Quinn described the latest figures as “promising results against a backdrop of the continuing impacts of Covid-19 on the global economy” as well as low interest rates.
In the first six months of 2020, HSBC’s post-tax profits were down 69 percent, meaning the third-quarter results were something of an improvement as some major economies relaxed some of their coronavirus restrictions.
The bank said its board would consider whether to pay “a conservative dividend” for 2020 based on final end of year results and how the global economy looks in early 2021.
Earlier this year, UK regulators called on British banks to scrap dividends for the year to preserve capital during the pandemic crisis.
HSBC makes 90 percent of its profit in Asia, with China and Hong Kong being the major drivers of growth.
As a result, it has found itself more vulnerable than most to the crossfire caused by the increasingly bellicose relationship between Beijing and Washington.
The bank has tried to stay in Beijing’s good graces.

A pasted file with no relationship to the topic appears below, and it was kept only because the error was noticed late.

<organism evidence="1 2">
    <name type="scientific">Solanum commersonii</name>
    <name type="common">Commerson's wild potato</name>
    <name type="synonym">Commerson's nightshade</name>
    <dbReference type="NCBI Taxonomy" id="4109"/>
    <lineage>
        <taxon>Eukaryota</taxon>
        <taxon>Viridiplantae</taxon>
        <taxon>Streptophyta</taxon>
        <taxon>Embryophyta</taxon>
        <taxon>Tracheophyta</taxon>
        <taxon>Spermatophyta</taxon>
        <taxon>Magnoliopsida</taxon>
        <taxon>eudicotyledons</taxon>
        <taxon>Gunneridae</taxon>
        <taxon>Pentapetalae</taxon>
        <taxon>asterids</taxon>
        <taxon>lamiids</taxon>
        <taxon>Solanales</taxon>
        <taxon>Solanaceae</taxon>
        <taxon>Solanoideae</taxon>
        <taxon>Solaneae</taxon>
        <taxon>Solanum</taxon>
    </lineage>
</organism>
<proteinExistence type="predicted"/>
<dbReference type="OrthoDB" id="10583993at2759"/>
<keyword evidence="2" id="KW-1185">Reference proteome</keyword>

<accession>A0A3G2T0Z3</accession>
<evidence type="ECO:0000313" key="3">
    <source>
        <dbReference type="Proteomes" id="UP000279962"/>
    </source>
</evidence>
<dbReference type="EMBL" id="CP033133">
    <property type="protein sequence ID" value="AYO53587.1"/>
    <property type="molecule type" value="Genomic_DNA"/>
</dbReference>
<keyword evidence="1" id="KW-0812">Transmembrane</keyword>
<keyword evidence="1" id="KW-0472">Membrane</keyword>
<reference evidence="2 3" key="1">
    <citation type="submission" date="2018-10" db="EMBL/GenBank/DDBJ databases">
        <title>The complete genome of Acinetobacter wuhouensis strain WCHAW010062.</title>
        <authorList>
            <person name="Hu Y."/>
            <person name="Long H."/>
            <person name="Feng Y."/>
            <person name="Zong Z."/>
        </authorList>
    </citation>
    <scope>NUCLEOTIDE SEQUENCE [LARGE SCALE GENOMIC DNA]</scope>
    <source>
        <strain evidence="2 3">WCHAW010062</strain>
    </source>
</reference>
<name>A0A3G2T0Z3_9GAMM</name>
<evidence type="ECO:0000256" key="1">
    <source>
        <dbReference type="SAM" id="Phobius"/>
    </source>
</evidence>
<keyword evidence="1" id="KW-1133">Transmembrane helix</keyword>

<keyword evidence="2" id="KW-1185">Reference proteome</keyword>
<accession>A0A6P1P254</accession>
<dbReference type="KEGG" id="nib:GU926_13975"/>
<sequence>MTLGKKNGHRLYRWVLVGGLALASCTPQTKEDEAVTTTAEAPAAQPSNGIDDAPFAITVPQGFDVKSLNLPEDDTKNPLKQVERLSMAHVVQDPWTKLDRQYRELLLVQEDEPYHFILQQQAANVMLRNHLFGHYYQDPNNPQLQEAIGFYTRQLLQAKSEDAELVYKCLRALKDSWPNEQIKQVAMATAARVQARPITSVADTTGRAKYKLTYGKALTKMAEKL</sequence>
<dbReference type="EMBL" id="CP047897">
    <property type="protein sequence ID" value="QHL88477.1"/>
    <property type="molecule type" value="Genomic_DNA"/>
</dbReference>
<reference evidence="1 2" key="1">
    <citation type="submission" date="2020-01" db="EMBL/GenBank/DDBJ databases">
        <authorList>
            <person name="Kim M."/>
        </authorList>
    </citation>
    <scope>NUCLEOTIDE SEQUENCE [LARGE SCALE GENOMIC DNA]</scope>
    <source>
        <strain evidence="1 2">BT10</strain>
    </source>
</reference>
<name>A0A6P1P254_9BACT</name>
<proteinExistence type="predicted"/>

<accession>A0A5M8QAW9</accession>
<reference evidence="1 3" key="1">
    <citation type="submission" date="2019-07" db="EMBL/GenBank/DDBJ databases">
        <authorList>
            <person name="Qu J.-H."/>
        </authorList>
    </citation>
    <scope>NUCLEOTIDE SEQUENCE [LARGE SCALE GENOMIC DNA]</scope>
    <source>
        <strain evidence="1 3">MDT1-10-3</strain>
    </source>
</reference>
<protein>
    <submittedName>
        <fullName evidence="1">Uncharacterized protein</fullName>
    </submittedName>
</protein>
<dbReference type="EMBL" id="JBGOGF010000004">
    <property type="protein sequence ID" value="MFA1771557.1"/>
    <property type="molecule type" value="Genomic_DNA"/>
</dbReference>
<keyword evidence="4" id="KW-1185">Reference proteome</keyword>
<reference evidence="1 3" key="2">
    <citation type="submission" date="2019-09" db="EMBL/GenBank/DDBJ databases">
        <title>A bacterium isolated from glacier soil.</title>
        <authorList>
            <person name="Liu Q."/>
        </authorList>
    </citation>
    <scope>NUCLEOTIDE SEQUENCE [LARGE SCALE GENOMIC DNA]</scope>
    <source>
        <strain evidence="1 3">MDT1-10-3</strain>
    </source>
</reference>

It vocally backed a tough national security law that Beijing imposed on Hong Kong in June to end a year of unrest and pro-democracy protests.
The move sparked criticism in Washington and London but analysts saw it as an attempt to protect its access to China, which has a track record of punishing businesses that do not toe Beijing’s line.
“Geopolitical risk, particularly relating to trade and other tensions between the US and China, remains heightened,” HSBC said in Tuesday’s profit statement.
The US has sanctioned nearly a dozen key Hong Kong and Chinese officials over the national security law, telling international banks to stop doing business with them.
China’s national security law, however, forbids businesses in Hong Kong from adhering to foreign sanctions regimes, leaving many in an unclear regulatory tight spot.
“Investor and business sentiment in some sectors in Hong Kong remains dampened and ongoing tensions could result in an increasingly fragmented trade and regulatory environment,” HSBC said in its statement.
The bank also highlighted the uncertainty over Britain’s withdrawal from the European Union as another potential headwind.
Talks for a post-Brexit trade deal have made little headway with a 31 December deadline fast approaching.
“There is a risk of additional ECL (expected credit losses) charges, particularly in the UK in 4Q20, if the UK and the EU fail to reach a trade agreement,” the bank said.